I've been working on a piece of music, and I am frustrated by the same doubts that usually creep in while I'm writing. It's almost like I am two people, one composing and one critiquing over my own shoulder. The composer side is making judgments about the expression of the piece, the nuts and bolts of pitch and duration and intensity, the precision of the notation. I can be fully engrossed in the sound I want from the performers and how best to communicate that with markings on a page.
And yet, the critic side still finds a few brain cells to tap into. And his argument is almost always the same, although he disguises it from time to time for variety. It boils down to: This music isn't intellectual enough. Which, of course, reduces to: You're not a good composer. Actually it's "I'm not a good composer," but putting my critic in the third person seems more natural. In actuality it provides an illusion that an objective outside party is drawing the conclusion.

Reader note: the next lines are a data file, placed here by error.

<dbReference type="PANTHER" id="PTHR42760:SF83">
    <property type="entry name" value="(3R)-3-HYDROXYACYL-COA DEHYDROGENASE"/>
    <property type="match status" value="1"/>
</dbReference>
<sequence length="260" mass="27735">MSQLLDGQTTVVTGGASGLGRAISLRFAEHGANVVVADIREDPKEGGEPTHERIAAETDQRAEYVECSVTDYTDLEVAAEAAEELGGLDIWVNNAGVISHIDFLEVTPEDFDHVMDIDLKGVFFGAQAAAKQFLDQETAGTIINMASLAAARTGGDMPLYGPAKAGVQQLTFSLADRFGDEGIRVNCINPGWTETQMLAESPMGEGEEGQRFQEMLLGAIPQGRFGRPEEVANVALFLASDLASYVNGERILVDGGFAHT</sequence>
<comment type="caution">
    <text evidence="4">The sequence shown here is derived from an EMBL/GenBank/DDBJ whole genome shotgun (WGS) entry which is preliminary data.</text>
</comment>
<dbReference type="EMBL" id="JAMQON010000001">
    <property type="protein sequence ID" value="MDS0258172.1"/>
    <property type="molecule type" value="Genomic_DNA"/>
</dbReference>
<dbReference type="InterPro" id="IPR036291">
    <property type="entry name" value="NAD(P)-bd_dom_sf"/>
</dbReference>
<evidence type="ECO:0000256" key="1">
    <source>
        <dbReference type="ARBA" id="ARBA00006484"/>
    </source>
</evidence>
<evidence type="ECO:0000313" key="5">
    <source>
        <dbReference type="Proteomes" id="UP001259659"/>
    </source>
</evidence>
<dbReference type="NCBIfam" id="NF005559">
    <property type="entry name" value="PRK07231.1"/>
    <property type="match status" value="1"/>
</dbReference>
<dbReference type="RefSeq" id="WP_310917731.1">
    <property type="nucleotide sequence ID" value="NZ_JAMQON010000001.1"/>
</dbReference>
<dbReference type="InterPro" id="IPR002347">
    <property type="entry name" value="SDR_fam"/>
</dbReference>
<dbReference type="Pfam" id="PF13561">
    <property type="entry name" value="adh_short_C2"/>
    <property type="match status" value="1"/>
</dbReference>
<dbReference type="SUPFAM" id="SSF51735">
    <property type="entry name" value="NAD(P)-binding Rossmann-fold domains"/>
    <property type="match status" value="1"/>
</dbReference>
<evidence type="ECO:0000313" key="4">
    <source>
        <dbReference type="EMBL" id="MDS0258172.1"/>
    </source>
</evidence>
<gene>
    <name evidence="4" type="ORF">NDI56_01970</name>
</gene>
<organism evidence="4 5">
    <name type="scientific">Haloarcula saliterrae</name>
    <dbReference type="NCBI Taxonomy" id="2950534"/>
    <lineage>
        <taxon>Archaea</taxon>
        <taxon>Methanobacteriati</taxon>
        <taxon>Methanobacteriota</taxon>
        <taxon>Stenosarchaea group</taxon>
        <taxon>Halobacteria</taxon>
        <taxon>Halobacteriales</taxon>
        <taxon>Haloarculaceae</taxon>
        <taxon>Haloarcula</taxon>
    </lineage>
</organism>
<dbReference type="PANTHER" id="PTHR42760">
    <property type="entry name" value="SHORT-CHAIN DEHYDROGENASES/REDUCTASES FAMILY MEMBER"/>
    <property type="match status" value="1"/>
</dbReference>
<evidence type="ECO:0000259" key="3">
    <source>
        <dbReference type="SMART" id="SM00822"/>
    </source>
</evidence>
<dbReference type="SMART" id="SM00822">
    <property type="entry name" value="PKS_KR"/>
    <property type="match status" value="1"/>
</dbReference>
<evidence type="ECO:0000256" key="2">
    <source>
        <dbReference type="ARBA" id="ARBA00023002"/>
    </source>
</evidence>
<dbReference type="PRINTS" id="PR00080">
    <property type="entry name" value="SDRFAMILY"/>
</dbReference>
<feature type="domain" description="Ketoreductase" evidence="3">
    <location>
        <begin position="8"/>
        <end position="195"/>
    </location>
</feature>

The argument doesn't even make sense, but it seems to when it comes from my own mind. I blame graduate school. There we listened to famous works of art music that I had never heard performed live, and we dissected the construction of these pieces and how effective and brilliant they were. But they almost never get performed except at music schools, because however brilliant their construction, they aren't appealing pieces of music to most people's ears. I truly enjoy listening to some of these pieces, and I have most of my favorites on CD. But I have to admit that most people I know wouldn't choose to sit down and listen to this "brilliant" music.
In combating the critic, my response to myself is to create context. I do not compose so that a bunch of music students might be able to dissect my work in fifty years. I do not compose to show anyone how smart I am. I do not compose because my job demands that I produce something, regardless of its quality, in order to get tenure. I compose because I have something to communicate, and music provides a graceful and engaging vessel for that communication. Recognizing why I do what I do takes the critic's bite away. He doesn't ever really shut up, he just sounds much less convincing.